Back-To-Back Toronto Star Columns Glorify Anti-Israel Hate Mobs

June 11, 2024

Even by The Toronto Star’s own standards, a recent pair of anti-Israel columns were so out of touch with reality that they could have easily been mistaken for being satire.

The first column, published on June 7 by Shree Paradkar, the newspaper’s resident anti-Israel activist (who has written three columns targeting Israel in the last three weeks) entitled: “How Students for Gaza encampments are linked to Tiananmen Square protests,” obscenely compared anti-Israel hate fests on university campuses with pro-democracy protesters in Beijing’s Tiananmen Square in 1989.

Paradkar, seeking to rehabilitate the images of the anti-Israel campus occupiers, wrote that “the Students for Gaza movement builds on protests against the Vietnam War, against apartheid in South Africa, and on the Civil Rights movement is obvious.”

If that’s obvious to Paradkar, it’s certainly not obvious to the large majority of Canadians who reject their hateful messages, their glorification of Islamic terrorism and their embrace of violence against Jewish faculty and students. It is Paradkar, not the majority of Canadians, who remains mired in a moral blindness of her own choosing, opting to defend the indefensible pro-Hamas hate mobs.

Unlike the other movements Paradkar cited, the anti-Israel movement on campuses – which is largely not students – is miniscule, measuring a few dozen at the University of Toronto, hardly part of a popular campaign.

The next day, the newspaper published yet another full-blown assault on reality with an opinion column by Faisal Kutty, a lawyer, Faisal Bhabha, an associate professor at Osgoode Law School, and Alex Neve, a senior fellow at the Graduate School of Public and International Affairs at the University of Ottawa.

In their joint column entitled: “TMU law school students deserve an apology from prominent lawyers who rushed to judgment,” the trio had the temerity to defend the 74 law students at Toronto Metropolitan University (TMU) who, in the fall of 2023 shortly after Hamas’ genocidal attack on Israel, penned an open letter embracing “all forms of Palestinian resistance” and which denied Israel’s right to exist.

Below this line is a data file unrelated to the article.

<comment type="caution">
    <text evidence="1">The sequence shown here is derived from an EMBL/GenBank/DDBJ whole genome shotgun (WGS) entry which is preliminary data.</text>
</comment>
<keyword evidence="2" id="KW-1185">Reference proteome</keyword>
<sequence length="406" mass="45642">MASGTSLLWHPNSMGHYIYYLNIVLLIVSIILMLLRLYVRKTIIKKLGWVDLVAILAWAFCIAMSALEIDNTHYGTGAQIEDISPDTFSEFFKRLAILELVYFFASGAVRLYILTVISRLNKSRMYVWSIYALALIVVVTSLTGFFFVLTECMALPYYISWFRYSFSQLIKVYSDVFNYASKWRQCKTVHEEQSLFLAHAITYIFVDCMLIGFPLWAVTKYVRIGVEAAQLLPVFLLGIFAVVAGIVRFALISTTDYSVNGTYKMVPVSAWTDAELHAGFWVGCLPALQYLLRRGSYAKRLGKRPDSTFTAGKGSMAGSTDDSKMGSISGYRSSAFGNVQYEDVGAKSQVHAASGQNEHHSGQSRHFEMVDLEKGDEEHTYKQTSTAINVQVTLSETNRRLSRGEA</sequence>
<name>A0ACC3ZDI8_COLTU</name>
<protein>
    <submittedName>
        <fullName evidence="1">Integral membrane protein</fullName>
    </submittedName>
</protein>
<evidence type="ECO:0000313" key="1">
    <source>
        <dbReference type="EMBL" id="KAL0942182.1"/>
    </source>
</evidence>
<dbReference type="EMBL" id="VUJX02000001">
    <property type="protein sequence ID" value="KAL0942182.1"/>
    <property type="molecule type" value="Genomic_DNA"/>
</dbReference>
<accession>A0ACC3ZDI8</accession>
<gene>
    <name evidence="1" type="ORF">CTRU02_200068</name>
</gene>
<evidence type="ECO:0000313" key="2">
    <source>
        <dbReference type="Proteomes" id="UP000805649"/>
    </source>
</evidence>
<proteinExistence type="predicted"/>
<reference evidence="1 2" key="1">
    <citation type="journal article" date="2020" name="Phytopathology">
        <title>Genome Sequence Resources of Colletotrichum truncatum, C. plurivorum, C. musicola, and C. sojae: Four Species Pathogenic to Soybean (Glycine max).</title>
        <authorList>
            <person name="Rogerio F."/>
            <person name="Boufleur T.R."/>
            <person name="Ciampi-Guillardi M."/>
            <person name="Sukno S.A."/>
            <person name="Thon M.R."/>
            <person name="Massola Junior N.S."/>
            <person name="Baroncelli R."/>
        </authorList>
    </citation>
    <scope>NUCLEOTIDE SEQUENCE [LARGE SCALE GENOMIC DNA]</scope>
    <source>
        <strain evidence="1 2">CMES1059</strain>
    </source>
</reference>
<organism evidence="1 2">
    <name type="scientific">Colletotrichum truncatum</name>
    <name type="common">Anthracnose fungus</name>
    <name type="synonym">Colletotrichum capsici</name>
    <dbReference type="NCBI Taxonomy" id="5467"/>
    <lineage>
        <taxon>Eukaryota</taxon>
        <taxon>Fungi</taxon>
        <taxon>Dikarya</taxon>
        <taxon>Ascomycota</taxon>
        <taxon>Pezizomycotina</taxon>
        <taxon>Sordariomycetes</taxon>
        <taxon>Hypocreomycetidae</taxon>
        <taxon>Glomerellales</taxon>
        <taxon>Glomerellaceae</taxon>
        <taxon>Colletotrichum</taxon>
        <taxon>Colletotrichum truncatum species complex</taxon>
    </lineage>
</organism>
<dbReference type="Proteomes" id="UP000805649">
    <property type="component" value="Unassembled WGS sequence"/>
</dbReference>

The meaning of that expression is clear to any honest observer, but somehow flew over the heads of Kutty, Bhabha and Neve, who called the phrasing “ambiguous,” writing that the students were only guilty of “advocating for Palestinian human rights,” and acknowledged that people found it “insensitive.”

Being insensitive would be to make a joke at a funeral. Praising demonic Islamic terrorists who raped, tortured, murdered and kidnapped is a grotesque and indefensible act that should create long-lasting and severe consequences for the signatories, whose names can be found here.

The authors, rather than condemn those who praised Palestinian terrorism, instead demanded an apology from the esteemed lawyers who said they would not hire the students, saying they should “retract their letter and apologize to the students.”

The student signatories deserve no apology; only scorn and derision.

The authors, buoyed by an external review which dismissed complaints against students because they were apparently misunderstood, exhibited a breathtaking ignorance, as lawyer Howard Levitt pointed out in a recent column in the National Post, writing that the reviewer “accepted at apparent face value the students’ claims when he inquired of them that ‘all forms of resistance’ was not meant to include the atrocities of Hamas and that the students were well-intentioned, despite the petition’s language.”

Paradkar, Kutty, Bhabha and Neve are well-known anti-Israel campaigners at The Toronto Star, and Faisal Bhabha’s views are particularly odious, having signed an open letter which can be reasonably seen as justifying Hamas terrorism, and who participated in a panel which called Israel – the world’s only Jewish State, in the Jewish People’s ancestral homeland – a “racist endeavour.”

Any self-respecting publication should think twice about giving these four any legitimacy in their newspaper. The Toronto Star, shamefully, has made its choice clear.

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